Incidents of Bacillus anthracis infection are rare. However, when they occur, they have severe health outcomes on the affected workers. Some of the workers that are at high risk of this contamination include remedial workers, laboratory technicians as well as those handling animal products. It is for this reason that the occupational Health and Hygiene guidelines on Anticipating, Recognizing, Evaluating, Controlling and Monitoring (ARMEC) have been established to aid in promoting safety of workers that are at risk of contamination by Bacillus anthracis. If the procedures are followed accordingly, workers can detect Bacillus anthracis early enough, control its spread, and monitor future safety of the workplaces.

 

 

 

References

Brooks, T., & McGregor, A., 2018. Anthrax. In Case Studies in Infection Control (pp. 1-10). Garland Science.

Canter, D. A., Gunning, D., Rodgers, P., O’connor, L., Traunero, C., & Kempter, C. J., 2005. Remediation of Bacillus anthracis contamination in the US Department of Justice mail facility. Biosecurity and bioterrorism: biodefense strategy, practice, and science3(2), 119-127.

Cote, C. K., Heffron, J. D., Bozue, J. A., & Welkos, S. L., 2015. Bacillus anthracis and other Bacillus species. In Molecular Medical Microbiology (Second Edition) (pp. 1789-1844).

Crook, B., Gawn, J. M., & Swan, J. R., 2016. Bacteria, viruses and other bioaerosols in industrial workplaces. Microorganisms in Home and Indoor Work Environments: Diversity, Health Impacts, Investigation and Control, 109.

Elvander, M., Persson, B., & Sternberg Lewerin, S., 2017. Historical cases of anthrax in Sweden 1916–1961. Transboundary and emerging diseases64(3), 892-898.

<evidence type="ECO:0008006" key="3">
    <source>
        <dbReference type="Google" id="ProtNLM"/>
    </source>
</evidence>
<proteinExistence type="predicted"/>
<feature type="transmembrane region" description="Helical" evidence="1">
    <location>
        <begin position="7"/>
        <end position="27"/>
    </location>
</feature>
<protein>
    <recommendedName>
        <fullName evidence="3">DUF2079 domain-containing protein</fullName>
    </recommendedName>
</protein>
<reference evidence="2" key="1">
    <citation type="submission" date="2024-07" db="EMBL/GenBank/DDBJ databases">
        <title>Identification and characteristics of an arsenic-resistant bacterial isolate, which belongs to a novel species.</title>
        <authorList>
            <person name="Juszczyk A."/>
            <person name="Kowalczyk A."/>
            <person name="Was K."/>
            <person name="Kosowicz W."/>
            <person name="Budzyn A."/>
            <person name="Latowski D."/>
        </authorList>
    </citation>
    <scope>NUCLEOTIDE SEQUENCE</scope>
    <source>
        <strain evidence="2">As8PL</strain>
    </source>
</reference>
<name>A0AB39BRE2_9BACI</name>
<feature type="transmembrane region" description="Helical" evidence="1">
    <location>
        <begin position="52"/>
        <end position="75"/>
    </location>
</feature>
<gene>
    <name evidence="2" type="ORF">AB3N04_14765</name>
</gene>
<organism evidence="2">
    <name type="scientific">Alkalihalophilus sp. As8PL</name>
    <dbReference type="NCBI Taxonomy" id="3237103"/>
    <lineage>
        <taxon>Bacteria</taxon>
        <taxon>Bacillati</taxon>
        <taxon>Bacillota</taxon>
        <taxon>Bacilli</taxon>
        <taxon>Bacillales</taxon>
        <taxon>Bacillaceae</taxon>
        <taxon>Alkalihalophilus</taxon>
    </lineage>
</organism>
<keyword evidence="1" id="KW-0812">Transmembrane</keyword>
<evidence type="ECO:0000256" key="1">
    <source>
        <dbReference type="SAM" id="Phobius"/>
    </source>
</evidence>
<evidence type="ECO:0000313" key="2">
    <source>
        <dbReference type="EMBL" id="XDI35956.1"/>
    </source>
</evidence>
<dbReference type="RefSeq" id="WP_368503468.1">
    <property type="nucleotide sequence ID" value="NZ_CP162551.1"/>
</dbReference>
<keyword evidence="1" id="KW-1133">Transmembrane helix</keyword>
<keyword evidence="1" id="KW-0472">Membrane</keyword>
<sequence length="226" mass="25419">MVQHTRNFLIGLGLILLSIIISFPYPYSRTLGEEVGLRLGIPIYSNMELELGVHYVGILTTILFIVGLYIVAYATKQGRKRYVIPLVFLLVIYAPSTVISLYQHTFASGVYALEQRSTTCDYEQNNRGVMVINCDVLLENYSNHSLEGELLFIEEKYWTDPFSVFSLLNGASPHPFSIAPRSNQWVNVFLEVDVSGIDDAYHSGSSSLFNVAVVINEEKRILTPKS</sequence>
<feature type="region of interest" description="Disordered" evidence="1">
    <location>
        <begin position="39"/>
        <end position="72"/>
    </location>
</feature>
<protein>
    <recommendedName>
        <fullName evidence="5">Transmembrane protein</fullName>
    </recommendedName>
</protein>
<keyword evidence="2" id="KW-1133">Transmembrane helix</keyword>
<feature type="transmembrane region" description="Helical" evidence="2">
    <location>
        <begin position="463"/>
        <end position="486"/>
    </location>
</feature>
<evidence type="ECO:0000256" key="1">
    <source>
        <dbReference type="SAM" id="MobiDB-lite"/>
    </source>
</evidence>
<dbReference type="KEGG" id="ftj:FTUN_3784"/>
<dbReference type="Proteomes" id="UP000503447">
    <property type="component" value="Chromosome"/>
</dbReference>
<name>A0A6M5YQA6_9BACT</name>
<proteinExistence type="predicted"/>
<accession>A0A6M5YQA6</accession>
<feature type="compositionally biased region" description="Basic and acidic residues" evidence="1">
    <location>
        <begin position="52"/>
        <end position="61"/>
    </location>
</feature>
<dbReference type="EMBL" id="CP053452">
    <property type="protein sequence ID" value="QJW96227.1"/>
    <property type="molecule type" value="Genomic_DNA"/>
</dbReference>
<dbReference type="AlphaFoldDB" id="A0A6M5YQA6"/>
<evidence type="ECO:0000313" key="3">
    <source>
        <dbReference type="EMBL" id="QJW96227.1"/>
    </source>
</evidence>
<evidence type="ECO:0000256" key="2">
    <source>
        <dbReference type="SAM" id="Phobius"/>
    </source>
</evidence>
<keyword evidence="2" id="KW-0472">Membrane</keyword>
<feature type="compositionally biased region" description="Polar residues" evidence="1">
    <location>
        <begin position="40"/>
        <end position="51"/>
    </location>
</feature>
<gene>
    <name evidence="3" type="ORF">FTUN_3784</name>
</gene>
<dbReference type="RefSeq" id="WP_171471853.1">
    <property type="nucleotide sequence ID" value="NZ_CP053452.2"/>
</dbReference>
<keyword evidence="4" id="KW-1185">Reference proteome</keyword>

Goel, A. K., 2015. Anthrax: a disease of biowarfare and public health importance. World Journal of Clinical Cases: WJCC3(1), 20.

Grutsch, A. A., Nimmer, P. S., Pittsley, R. H., & McKillip, J. L., 2018. Bacillus spp. as Pathogens in the Dairy Industry. In Foodborne Diseases (pp. 193-211).

Hamilton, M. A., Hong, T., Casman, E., & Gurian, P. L., 2015. Risk‐based decision making for reoccupation of contaminated areas following a wide‐area anthrax release. Risk Analysis35(7), 1348-1363.

Higgins, J. A., Cooper, M., Schroeder-Tucker, L., Black, S., Miller, D., Karns, J. S., & Perdue, M. L., 2003. A field investigation of Bacillus anthracis contamination of US Department of Agriculture and other Washington, DC, buildings during the anthrax attack of October 2001. Applied and environmental microbiology69(1), 593-599.

Humbal, C., Gautam, S., & Trivedi, U., 2018. A review on recent progress in observations, and health effects of bioaerosols. Environment international118, 189-193.

Lecours, P. B., Duchaine, C., Thibaudon, M., & Marsolais, D., 2017. Health Impacts of Bioaerosol Exposure. Microbiology of Aerosols, 251.

Rajput, M., Kamboh, A. A., Dewani, P., Umrani, A. P., Abro, S. H., & Khan, M. A., 2018. Prevalence of Bacillus anthracis spores in wool, hairs and habitat of small ruminants. Indian Journal of Animal Research52(1), 131-135.

Sanderson, W. T., Stoddard, R. R., Echt, A. S., Piacitelli, C. A., Kim, D., Horan, J., & Ward, E. M., 2014. Bacillus anthracis contamination and inhalational anthrax in a mail processing and distribution center. Journal of Applied Microbiology96(5), 1048-1056.

Sasahara, T., Ae, R., Watanabe, M., Kimura, Y., Yonekawa, C., Hayashi, S., & Morisawa, Y., 2016. Contamination of healthcare workers’ hands with bacterial spores. Journal of Infection and Chemotherapy22(8), 521-525.

Silvestri, E. E., & Griffin, D. W., 2017. Processing protocol for soil samples potentially contaminated with Bacillus anthracis spores [HS7. 52.02-514]. United States Environmental Protection Agency.

Weber, D. J., Sickbert-Bennett, E., Gergen, M. F., & Rutala, W. A., 2013. Efficacy of selected hand hygiene agents used to remove Bacillus atrophaeus (a surrogate of Bacillus anthracis) from contaminated hands. Jama289(10), 1274-1277.